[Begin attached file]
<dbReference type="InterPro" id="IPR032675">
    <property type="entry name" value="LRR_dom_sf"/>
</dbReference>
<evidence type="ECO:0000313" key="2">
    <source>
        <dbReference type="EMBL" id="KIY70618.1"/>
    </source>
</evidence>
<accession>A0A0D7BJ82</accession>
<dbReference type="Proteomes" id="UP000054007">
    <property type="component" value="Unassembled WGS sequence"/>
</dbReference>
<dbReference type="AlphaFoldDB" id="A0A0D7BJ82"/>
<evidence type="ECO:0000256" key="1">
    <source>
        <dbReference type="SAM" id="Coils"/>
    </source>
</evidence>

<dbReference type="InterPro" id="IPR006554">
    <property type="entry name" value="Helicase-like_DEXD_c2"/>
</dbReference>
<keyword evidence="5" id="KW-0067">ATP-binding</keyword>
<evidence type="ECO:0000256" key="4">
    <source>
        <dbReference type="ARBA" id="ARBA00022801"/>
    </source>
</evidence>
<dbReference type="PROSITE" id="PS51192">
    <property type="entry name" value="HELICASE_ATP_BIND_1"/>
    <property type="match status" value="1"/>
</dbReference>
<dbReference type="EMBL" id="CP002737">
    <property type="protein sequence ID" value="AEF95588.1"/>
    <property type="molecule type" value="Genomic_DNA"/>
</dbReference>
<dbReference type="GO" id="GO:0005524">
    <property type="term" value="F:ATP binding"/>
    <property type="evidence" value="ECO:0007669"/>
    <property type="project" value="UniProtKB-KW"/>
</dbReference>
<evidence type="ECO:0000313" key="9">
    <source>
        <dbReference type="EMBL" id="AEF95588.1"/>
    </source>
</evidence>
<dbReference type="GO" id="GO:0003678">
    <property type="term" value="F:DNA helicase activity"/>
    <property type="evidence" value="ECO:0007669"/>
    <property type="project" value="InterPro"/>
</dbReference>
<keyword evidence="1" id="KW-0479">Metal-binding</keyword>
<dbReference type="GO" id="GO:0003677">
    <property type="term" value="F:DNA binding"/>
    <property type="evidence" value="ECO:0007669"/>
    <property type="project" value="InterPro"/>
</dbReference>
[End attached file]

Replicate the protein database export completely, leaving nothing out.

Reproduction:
<dbReference type="InterPro" id="IPR032675">
    <property type="entry name" value="LRR_dom_sf"/>
</dbReference>
<evidence type="ECO:0000313" key="2">
    <source>
        <dbReference type="EMBL" id="KIY70618.1"/>
    </source>
</evidence>
<accession>A0A0D7BJ82</accession>
<dbReference type="Proteomes" id="UP000054007">
    <property type="component" value="Unassembled WGS sequence"/>
</dbReference>
<dbReference type="AlphaFoldDB" id="A0A0D7BJ82"/>
<evidence type="ECO:0000256" key="1">
    <source>
        <dbReference type="SAM" id="Coils"/>
    </source>
</evidence>

<dbReference type="InterPro" id="IPR006554">
    <property type="entry name" value="Helicase-like_DEXD_c2"/>
</dbReference>
<keyword evidence="5" id="KW-0067">ATP-binding</keyword>
<evidence type="ECO:0000256" key="4">
    <source>
        <dbReference type="ARBA" id="ARBA00022801"/>
    </source>
</evidence>
<dbReference type="PROSITE" id="PS51192">
    <property type="entry name" value="HELICASE_ATP_BIND_1"/>
    <property type="match status" value="1"/>
</dbReference>
<dbReference type="EMBL" id="CP002737">
    <property type="protein sequence ID" value="AEF95588.1"/>
    <property type="molecule type" value="Genomic_DNA"/>
</dbReference>
<dbReference type="GO" id="GO:0005524">
    <property type="term" value="F:ATP binding"/>
    <property type="evidence" value="ECO:0007669"/>
    <property type="project" value="UniProtKB-KW"/>
</dbReference>
<evidence type="ECO:0000313" key="9">
    <source>
        <dbReference type="EMBL" id="AEF95588.1"/>
    </source>
</evidence>
<dbReference type="GO" id="GO:0003678">
    <property type="term" value="F:DNA helicase activity"/>
    <property type="evidence" value="ECO:0007669"/>
    <property type="project" value="InterPro"/>
</dbReference>
<keyword evidence="1" id="KW-0479">Metal-binding</keyword>
<dbReference type="GO" id="GO:0003677">
    <property type="term" value="F:DNA binding"/>
    <property type="evidence" value="ECO:0007669"/>
    <property type="project" value="InterPro"/>
</dbReference>